The upcoming transition of Ethereum from proof-of-work (PoW) to proof-of-stake (PoS) is the culmination of years of research and development. While PoS brings many potential advantages, it also means Ethereum is switching away from Satoshi Nakamoto’s longest-chain protocol---certainly one of the simplest and most elegant consensus protocols, and one that has been battle-tested for decentralized blockchains.
In a new preprint titled “No More Attacks on Proof-of-Stake Ethereum?”, we propose Goldfish, a provably secure drop-in replacement for PoS Ethereum’s LMD GHOST fork-choice rule. We view this as just a first step towards more rigorous protocol design and analysis, with the goal of hardening Ethereum security.
Ethereum’s proof-of-stake (PoS) consensus protocol is considerably more complex than good ol’ PoW longest-chain. It is really a combination of two different consensus protocols: a "finality gadget" (called Casper FFG) that finalizes blocks after 6.4-minute-long epochs, and a "fork-choice rule" (called “latest message driven greedy heaviest observed sub-tree”, “LMD GHOST” for short) that governs the chain within each epoch. If you are curious “why?”, check out this talk. The two components interact in a non-trivial way with each other, here depicted in a block diagram:
Specifically, LMD GHOST guides the block production process, and operates on a time scale of slots of 12 seconds and with subsampled committees of validators. It can thus be thought of as in charge of weaker “short-term consensus” near the tip of the PoS Ethereum blockchain. Once short-term consensus on the transaction ledger has been reached, it is handed over to Casper FFG for additional hardening, which operates on a time scale of epochs comprising 32 slots = 6.4 minutes and involves the full validator set. Thus, Casper FFG is responsible for stronger “long-term consensus” providing finality and accountable safety.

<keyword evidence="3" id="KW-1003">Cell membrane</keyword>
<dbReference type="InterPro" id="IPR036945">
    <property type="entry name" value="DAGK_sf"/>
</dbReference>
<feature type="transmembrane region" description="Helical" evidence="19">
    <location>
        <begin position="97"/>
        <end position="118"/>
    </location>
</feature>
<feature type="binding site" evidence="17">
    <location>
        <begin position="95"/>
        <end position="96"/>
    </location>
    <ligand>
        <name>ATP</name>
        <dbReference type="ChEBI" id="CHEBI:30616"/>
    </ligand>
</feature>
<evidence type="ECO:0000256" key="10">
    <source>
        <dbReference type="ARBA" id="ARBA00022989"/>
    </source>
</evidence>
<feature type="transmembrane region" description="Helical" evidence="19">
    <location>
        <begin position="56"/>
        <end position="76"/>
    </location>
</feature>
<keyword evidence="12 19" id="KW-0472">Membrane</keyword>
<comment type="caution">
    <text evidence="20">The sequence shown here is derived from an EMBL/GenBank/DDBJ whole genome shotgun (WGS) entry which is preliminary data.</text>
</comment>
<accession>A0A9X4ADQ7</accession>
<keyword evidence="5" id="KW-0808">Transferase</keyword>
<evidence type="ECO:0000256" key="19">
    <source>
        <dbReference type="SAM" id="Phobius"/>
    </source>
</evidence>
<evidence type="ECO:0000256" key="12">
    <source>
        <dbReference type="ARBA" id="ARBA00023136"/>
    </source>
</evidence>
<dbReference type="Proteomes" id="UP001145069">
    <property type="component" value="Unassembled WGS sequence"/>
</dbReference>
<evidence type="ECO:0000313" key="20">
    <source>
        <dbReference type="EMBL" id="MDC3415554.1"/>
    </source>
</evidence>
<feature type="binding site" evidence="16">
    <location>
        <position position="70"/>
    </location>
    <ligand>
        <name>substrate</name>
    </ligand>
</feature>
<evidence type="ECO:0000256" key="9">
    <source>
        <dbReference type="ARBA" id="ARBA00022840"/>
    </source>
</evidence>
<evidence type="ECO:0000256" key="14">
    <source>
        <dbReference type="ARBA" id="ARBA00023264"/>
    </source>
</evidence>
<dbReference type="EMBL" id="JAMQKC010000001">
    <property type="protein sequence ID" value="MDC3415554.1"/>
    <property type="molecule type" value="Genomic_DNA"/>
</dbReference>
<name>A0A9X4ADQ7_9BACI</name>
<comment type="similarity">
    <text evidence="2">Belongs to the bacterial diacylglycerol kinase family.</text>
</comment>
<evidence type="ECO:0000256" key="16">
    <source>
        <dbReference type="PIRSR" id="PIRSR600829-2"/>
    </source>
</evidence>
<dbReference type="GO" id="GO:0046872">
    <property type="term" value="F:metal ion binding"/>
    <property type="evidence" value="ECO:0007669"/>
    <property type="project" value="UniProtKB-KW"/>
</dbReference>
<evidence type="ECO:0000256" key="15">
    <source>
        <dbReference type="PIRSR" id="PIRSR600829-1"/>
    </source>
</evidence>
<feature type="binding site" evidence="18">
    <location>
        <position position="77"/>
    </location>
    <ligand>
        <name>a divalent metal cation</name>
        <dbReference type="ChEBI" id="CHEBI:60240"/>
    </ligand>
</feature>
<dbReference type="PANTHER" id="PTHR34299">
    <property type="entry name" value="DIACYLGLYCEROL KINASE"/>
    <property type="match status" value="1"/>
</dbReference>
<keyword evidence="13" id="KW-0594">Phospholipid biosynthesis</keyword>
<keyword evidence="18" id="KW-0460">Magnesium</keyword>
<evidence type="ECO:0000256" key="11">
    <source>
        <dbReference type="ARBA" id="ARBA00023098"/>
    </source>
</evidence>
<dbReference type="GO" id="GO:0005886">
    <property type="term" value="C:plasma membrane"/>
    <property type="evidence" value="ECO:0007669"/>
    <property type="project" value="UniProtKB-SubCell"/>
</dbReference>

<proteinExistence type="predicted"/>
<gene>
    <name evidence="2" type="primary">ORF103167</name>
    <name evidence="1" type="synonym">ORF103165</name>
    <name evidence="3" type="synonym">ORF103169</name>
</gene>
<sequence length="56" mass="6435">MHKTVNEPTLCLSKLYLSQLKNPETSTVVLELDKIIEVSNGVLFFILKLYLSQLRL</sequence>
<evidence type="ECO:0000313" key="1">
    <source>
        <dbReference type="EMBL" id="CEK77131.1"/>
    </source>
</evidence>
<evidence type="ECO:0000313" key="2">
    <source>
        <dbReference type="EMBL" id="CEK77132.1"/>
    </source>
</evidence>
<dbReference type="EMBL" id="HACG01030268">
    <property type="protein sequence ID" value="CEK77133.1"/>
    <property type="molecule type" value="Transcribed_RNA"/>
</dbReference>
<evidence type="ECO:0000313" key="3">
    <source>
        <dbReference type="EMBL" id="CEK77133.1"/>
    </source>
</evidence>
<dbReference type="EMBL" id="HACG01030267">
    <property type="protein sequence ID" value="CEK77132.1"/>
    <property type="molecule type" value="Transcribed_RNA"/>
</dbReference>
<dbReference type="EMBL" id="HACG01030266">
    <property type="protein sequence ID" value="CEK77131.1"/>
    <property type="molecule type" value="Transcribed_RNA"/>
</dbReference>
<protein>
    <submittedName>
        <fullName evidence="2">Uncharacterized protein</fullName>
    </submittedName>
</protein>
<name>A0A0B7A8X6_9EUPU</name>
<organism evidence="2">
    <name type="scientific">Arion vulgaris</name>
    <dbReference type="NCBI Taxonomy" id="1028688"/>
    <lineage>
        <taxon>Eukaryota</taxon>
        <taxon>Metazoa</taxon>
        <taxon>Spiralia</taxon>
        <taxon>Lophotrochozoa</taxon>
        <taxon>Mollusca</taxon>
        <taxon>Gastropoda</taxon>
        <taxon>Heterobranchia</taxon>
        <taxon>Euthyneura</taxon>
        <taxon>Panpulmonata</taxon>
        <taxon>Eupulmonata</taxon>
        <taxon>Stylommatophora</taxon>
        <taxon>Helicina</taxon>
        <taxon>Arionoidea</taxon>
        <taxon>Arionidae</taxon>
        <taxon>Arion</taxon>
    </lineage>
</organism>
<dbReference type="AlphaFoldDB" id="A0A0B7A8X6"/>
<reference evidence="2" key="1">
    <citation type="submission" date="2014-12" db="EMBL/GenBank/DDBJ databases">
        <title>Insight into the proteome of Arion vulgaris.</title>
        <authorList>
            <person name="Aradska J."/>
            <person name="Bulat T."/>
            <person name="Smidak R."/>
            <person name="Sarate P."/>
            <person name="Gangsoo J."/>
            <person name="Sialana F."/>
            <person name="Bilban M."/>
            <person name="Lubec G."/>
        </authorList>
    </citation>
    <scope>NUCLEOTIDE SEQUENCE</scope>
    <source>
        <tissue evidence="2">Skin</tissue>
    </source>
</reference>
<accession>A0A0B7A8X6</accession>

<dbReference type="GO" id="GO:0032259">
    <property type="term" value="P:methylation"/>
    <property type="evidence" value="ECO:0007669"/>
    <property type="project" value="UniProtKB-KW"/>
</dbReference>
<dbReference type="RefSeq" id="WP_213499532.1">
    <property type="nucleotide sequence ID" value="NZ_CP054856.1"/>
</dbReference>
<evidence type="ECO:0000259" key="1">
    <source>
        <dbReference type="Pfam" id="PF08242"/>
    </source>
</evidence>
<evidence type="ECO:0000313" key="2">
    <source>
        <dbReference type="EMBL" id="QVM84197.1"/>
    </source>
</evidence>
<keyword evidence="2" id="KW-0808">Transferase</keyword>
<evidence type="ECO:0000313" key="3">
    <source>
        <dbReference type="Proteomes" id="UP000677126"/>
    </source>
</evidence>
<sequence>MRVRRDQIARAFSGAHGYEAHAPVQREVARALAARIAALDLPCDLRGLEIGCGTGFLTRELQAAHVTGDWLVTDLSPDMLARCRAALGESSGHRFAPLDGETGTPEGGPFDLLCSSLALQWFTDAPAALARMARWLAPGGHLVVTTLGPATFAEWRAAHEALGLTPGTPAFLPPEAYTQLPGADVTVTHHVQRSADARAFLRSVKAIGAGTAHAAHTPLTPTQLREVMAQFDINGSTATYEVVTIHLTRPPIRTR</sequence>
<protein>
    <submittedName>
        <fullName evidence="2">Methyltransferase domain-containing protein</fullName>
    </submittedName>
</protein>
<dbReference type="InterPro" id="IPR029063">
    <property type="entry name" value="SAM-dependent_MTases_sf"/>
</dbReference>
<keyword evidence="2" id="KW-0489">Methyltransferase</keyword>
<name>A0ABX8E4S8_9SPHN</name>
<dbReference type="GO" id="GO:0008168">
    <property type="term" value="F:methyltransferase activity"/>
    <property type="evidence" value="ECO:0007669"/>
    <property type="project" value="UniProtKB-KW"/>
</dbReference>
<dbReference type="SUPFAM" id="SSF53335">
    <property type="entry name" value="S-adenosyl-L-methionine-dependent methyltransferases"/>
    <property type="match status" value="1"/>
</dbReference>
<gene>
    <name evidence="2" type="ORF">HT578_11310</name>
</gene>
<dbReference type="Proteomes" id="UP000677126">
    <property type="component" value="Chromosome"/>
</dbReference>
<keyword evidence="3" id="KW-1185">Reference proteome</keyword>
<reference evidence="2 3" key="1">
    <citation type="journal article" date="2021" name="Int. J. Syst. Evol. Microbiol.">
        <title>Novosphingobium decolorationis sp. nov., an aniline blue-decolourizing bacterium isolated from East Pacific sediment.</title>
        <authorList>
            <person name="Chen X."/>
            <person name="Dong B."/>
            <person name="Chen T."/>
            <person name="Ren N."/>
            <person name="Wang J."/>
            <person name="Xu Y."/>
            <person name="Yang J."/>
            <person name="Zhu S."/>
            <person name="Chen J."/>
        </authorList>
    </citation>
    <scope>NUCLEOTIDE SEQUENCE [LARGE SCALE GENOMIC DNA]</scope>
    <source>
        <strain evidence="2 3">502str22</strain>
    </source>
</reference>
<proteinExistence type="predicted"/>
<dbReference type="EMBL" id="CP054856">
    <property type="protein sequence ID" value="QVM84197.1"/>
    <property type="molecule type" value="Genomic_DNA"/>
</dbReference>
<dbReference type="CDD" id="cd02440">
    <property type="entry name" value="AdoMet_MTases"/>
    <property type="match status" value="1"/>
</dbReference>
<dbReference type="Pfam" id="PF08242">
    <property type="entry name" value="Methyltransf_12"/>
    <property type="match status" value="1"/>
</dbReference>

Unfortunately, this complexity comes with challenges. In particular, the LMD GHOST component, and the interaction between LMD GHOST and Casper FFG, both have a history of whack-a-mole going back and forth between attacks and patches. The protocol currently set for adoption with the Merge has neither a publicly known attack, nor a formal security analysis/proof.
The lack of security proof is reason for concern, but not because a proof in a simplistic academic model would necessarily be perfectly indicative of real-world security. Rather, the fact that we cannot explain conclusively why this protocol is supposedly secure, even in a simplistic toy model, suggests that we don’t actually understand the protocols, or the full scope of their consequences and interactions.
In a recent preprint titled “No More Attacks on Proof-of-Stake Ethereum?”, we provide a drop-in replacement for PoS Ethereum’s LMD GHOST fork-choice rule. This protocol, called Goldfish, is similar to LMD GHOST (and thus would not require a massive overhaul of the current client implementations), but comes with a security proof.
To understand Goldfish better, let’s first zoom into how LMD GHOST roughly works:
Suppose the delay incurred by messages in our toy network model is at most a known value
Halfway into the slot, the slot’s committee members also determine a canonical blockchain tip using the same fork-choice rule, and cast a vote in favor of this tip. LMD GHOST does not specify a confirmation rule, but leaves it up to the user to decide which blocks of the blocktree have “enough” votes to be confident that they will not leave the canonical chain.